If you are new to the camping scene there are a few things you’ll need to know in order to be a good neighbor and have an enjoyable time. Camping etiquette isn’t complicated. In fact, many of the things to keep in mind while camping are the same simple things you learned as a kid. Except for the advice on driving, everything you need to know about camping etiquette you learned in Kindergarten. Well, almost everything!
Always Follow Park Rules
One of the fundamentals in RV camping etiquette is to be sure to read, understand, and follow the rules for each park you visit. They will differ from park to park, but they exist for a reason. They help keep the park – and its visitors – safe. They also help prevent damage to amenities allowing everyone to enjoy their stay. This includes pet etiquette.
No matter how trivial you think a rule is, following it shows that you care about the park and the other campers around you. If you have questions, ask a park ranger or other staff member. They are typically easy to reach. And, if there are exceptions to a rule, they will know or have the authority to grant you permission.
Avoid Disrupting Other’s Experiences
A core tenant of RV camping etiquette is not to ruin anyone else’s trip. This doesn’t mean that you can’t interact with other campers; some wonderful friendships have resulted from meeting other campers. However, it’s important to respect privacy when it’s requested or indicated. Everyone operates on different schedules, so don’t go knocking on an RV’s door without a really good reason.
If you’re parked at a RV campground, you likely have access to hookups. Keep this in mind: the noise from generators is likely to irritate everyone around you, so use electrical hookups, not generators. Remember that your RV lights are bright and may even seem brighter the more remote the campground is. Don’t leave outside lights on any longer than you need to. You may be disturbing others around you with them even if you’re still up and about late into the night.
Knowing the terms, the tanks, and the way to the dump station will help keep you in good with your camping neighbors as well. When it comes to dumping grey/black water, always use well-maintained dumping connectors to avoid a mess. No one goes camping to smell their neighbor’s black water spill!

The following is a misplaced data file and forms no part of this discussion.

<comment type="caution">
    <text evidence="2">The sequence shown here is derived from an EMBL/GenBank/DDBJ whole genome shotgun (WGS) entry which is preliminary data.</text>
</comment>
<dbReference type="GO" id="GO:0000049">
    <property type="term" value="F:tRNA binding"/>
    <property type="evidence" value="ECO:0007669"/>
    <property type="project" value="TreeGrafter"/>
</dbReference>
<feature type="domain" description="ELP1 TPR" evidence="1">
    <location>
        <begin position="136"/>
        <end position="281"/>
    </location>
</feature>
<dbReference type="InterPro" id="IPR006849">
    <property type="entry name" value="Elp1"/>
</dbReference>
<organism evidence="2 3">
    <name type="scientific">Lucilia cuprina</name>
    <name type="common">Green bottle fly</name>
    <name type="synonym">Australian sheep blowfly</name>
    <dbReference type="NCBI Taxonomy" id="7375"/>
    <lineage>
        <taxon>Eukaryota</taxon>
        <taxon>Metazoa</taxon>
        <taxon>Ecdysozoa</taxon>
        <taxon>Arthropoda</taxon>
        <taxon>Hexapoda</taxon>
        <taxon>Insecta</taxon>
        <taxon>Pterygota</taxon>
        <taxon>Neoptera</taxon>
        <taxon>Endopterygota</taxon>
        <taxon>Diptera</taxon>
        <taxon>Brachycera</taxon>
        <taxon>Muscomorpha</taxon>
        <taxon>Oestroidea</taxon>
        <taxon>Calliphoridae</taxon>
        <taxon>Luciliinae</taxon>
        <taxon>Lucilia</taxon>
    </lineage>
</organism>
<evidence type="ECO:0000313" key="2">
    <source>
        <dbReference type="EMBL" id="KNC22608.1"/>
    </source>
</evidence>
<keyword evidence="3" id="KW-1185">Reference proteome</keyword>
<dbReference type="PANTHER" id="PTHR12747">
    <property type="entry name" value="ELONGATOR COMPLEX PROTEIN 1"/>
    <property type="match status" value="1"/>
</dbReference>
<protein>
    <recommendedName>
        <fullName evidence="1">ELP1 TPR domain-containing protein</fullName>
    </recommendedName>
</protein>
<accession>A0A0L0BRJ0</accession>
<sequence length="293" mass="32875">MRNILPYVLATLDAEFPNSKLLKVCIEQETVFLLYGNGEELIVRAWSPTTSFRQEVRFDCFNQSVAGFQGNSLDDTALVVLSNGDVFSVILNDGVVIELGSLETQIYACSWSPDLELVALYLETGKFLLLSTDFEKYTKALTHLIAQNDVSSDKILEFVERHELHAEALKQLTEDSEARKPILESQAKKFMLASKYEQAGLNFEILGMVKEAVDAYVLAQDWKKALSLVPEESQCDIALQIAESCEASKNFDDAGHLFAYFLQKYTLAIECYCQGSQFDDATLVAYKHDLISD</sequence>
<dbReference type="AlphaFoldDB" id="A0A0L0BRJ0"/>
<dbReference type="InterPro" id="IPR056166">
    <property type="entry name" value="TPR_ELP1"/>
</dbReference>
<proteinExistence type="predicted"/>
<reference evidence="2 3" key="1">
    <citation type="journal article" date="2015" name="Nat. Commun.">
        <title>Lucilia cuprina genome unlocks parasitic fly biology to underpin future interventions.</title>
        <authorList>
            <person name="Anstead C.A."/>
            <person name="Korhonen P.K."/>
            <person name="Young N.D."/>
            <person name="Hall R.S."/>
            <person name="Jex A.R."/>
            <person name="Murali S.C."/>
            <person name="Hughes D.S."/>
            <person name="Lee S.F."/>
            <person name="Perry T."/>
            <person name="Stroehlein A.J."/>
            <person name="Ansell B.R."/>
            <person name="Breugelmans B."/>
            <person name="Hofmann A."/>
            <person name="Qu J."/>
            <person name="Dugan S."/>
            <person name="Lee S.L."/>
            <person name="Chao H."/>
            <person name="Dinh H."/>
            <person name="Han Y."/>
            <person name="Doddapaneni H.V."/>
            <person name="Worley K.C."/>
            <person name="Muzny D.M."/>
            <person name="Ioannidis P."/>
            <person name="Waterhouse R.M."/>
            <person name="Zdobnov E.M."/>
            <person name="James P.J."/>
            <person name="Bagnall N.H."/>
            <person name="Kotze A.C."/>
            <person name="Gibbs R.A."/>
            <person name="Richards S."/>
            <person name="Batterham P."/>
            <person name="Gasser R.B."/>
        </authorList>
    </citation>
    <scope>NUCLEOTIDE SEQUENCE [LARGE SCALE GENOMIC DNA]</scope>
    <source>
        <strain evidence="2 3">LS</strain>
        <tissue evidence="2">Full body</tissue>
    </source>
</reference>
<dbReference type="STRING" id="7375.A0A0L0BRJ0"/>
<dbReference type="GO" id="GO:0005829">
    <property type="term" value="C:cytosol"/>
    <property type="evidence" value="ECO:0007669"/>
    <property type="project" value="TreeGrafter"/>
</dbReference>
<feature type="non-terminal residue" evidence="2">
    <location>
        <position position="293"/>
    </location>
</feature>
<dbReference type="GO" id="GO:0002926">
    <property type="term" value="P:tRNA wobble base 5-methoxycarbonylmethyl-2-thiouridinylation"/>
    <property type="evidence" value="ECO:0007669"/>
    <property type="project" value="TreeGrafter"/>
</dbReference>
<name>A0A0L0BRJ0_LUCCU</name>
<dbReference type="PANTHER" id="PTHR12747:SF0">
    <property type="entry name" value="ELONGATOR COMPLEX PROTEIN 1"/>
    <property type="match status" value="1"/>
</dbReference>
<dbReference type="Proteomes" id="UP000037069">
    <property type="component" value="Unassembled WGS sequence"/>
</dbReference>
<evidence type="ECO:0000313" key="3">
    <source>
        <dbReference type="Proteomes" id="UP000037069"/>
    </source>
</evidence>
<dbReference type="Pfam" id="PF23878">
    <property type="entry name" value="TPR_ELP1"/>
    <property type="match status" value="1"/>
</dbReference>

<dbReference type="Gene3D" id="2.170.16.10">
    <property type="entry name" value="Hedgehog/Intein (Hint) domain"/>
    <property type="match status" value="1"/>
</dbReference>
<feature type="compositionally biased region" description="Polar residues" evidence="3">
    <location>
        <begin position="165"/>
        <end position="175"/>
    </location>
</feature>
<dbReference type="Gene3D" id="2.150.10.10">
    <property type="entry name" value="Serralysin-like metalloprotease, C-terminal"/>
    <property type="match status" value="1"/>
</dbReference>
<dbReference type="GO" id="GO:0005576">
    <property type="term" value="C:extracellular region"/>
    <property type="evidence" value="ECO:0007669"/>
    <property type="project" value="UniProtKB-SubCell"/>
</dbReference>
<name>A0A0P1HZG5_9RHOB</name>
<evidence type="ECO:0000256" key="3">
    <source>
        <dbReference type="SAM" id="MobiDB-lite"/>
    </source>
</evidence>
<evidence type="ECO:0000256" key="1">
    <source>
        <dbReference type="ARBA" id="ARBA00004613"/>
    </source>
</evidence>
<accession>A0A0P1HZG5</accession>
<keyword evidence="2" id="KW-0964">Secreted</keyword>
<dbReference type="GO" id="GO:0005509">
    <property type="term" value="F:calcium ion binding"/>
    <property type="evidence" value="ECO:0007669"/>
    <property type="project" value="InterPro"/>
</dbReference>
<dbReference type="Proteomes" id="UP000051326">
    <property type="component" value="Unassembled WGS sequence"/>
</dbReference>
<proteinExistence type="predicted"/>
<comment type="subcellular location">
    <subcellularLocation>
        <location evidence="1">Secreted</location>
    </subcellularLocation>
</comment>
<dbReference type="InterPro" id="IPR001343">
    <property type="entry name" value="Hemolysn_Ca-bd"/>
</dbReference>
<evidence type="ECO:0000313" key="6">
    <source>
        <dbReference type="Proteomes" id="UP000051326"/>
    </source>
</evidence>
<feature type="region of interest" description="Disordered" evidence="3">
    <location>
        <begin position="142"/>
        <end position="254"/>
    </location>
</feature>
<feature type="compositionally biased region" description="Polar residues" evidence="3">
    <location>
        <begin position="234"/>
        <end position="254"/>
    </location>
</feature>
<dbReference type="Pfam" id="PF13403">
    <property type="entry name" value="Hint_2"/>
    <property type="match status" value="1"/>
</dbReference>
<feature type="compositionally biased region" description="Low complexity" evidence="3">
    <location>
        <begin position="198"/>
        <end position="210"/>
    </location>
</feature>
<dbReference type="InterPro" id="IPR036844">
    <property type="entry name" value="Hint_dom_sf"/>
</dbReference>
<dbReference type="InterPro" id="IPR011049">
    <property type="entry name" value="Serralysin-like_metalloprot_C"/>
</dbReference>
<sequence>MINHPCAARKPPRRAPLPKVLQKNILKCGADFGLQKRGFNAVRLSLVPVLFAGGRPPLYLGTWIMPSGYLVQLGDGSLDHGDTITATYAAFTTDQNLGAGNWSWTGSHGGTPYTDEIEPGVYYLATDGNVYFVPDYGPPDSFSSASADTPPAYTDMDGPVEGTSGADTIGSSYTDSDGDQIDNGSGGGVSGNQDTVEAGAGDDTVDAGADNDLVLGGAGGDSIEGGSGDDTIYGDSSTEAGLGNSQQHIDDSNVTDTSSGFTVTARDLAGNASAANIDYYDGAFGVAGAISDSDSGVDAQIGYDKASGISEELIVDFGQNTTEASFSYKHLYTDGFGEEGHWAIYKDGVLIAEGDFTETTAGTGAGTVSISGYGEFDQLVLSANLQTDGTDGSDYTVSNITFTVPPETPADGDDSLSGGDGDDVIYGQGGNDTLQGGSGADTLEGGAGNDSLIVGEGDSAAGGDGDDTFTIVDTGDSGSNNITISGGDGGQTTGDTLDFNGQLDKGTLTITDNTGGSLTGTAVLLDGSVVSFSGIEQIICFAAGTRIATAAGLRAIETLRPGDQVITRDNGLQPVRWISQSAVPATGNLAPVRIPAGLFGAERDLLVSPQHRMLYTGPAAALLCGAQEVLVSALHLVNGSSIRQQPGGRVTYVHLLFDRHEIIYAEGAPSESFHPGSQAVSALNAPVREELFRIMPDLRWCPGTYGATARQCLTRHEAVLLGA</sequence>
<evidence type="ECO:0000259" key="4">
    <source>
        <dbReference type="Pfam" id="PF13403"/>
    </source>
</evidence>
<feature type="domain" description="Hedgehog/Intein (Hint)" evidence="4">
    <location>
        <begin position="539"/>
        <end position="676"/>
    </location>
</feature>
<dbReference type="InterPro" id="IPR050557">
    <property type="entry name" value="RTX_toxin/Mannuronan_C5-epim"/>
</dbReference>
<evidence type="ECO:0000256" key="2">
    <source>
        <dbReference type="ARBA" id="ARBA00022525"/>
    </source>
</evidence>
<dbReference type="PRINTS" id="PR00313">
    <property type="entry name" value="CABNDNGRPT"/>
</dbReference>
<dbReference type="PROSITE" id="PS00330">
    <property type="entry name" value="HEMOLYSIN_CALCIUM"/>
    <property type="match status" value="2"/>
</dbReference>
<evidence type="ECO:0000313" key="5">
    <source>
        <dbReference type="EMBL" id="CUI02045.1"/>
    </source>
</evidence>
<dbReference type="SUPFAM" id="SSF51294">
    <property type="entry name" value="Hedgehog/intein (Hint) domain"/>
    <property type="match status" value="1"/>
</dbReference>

Never Leave Behind Trash or Equipment
It may be a cliché, but it’s a good one: “Take nothing but memories and leave nothing but footprints.”
This goes hand-in-hand with following park rules because respecting the parks is the only way to keep them thriving. If you treat them poorly you will ruin the experience for countless others. Not only is trash unsightly, it can also be dangerous for the park ecosystem – especially the wildlife!
It is your responsibility to clean up and pack up. Anything you brought into the park should leave with you. This includes equipment or byproducts such as fuels, fire accelerants or other chemicals.
It also includes wastewater. Always dump your water in designated areas.
It is an extremely important part of RV camping etiquette to drive carefully in and around parks and campgrounds. You never know what’s around the corner at a campground. Wild animals, children or other vehicles can quickly appear out of nowhere. Take it slow! There’s no reason to speed through the trails, especially if you’re operating your RV.
Choose areas with good lines of sight that minimize your risk of accident or incident when you’re bringing off-road vehicles in your toy hauler. You’ll want to remember that the farther you stray from established campsites and into the wilderness, the more likely you are to encounter difficult terrain. Know your limits and the limits of your vehicle. No one wants to be stuck out in the middle of nowhere!
Fire Is Dangerous – Treat It Appropriately
One of the first things that comes to mind when you think of camping is a campfire. What camping trip would be complete without a campfire? Campfires are the heart of your campsite, a place to cook meals, gather to relax and share stories, even roast marshmallows and make s’mores! All that fun can make it easy to forget that no matter where you camp in a campground, fire can be a hazard. Part of RV camping etiquette is to be sure that you always use existing fire pits and never use accelerants or gasoline in open fires. They can cause campfires to quickly burn out of control. A fire extinguisher should always be part of your gear.
When you light a fire, keep it manageable and safe. Not only is a roaring fire unsafe for you and your campsite, but it can cause uneasiness for neighboring campers who may fear that their campsite is in danger. Remember that a fire isn’t out until it’s completely out and the wood is burned through. Embers can easily reignite, especially if the wind picks up. Never leave a fire unattended, even if that means staying up later. You can ensure that your fire is out by pouring water on it and stirring the embers until they are cool and no threat of fire remains.
So now that you know the basics of RV camping etiquette, you can find a campground, get out there, relax, and have fun!
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